Two Justices — Chief Justice Toal, joined by Justice Beatty — rejected this reading of “backup” and would instead conclude that the e-mails are not backups because they were not made by the ISP for ISP purposes.
Finally, Justice Pleicones largely agreed with the Chief Justice’s opinion but had a different view of the relationship between (A) and (B).
A few comments on the opinions. First, as might be clear from the opinions, I agree with the Toal/Beatty/Pleicones view that the “backup” language is about backups created by the ISP for the ISP’s purposes, and that the Ninth Circuit was wrong in Theofel v. Farey-Jones to interpret backup based on the user’s perspective.
Second, this result creates a clear split with Theofel. Even Justice Hearn’s opinion is contrary to Theofel. Theofel presumed that users would keep copies of opened e-mails until they “expired in the usual course,” so all opened e-mails are by default in electronic storage. In contrast, Justice Hearn’s opinion indicates that opened e-mails are presumed not to be in electronic storage unless there is affirmative proof that copies of the e-mail were downloaded or saved. Those are two very different standards, with opposite results in most cases (including this one).
Third, even under the view that backup copy means backup from the user’s perspective, I’m not persuaded by Justice Hearn’s argument that no back up existed because “apparently [Jennings] did not download them or save another copy of them in any other location.” The problem is that another copy of the e-mail was generated: Jennings could not read a copy of the e-mail unless Yahoo!’s software generated a copy and sent it to him on whatever computer he was using to read his e-mail. Whether or not Jennings permanently saved the copy, he certainly had the copy when he read the message. I don’t know why the e-mail on the server couldn’t be a backup of that copy even if the user’s perspective controls.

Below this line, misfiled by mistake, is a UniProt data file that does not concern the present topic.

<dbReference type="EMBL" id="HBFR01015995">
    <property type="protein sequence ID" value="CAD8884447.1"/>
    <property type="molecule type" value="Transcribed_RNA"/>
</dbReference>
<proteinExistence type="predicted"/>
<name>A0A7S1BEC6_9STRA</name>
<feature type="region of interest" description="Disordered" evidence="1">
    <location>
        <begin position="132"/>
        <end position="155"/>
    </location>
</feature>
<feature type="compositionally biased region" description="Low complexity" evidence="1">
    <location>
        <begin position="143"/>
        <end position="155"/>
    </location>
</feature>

Fourth, this is an issue that really calls out for U.S. Supreme Court review. Internet providers often have a national customer base. A provider in one state or circuit can have millions of customers in any other state or circuit. Given the national customer base, any disagreement among lower courts causes major headaches: ISPs don’t know which rule to follow. Making matters even more worrisome, it’s not at all clear whether the legal standard should be based on where the litigation arises or where the ISP is located. United States v. Weaver, 636 F. Supp. 2d 768 (C.D. Ill. 2009), nicely raised the problem: If the rights concerning records held by an ISP in California are litigated in Illinois, Weaver held, the Illinois court is not bound by the interpretation of the Ninth Circuit. Under that approach, the privacy protection varies based on where the litigation arises, which can be almost anywhere. That kind of dynamic creates a strong need for a uniform reading of the statute.
Finally, for the novice reader who tries to wade in to this, there are some misstatements in some of the opinions about the different arguments and positions which might cause some confusion. For example, Justice Hearn misstates the basis of the “traditional view” of the definition that has been adopted by DOJ. That view is not that both (a) and (b) must apply, but rather that (b) refers to back up copies of e-mails in (a). I realize that’s just a quibble, but I figured I would flag the point for interested readers.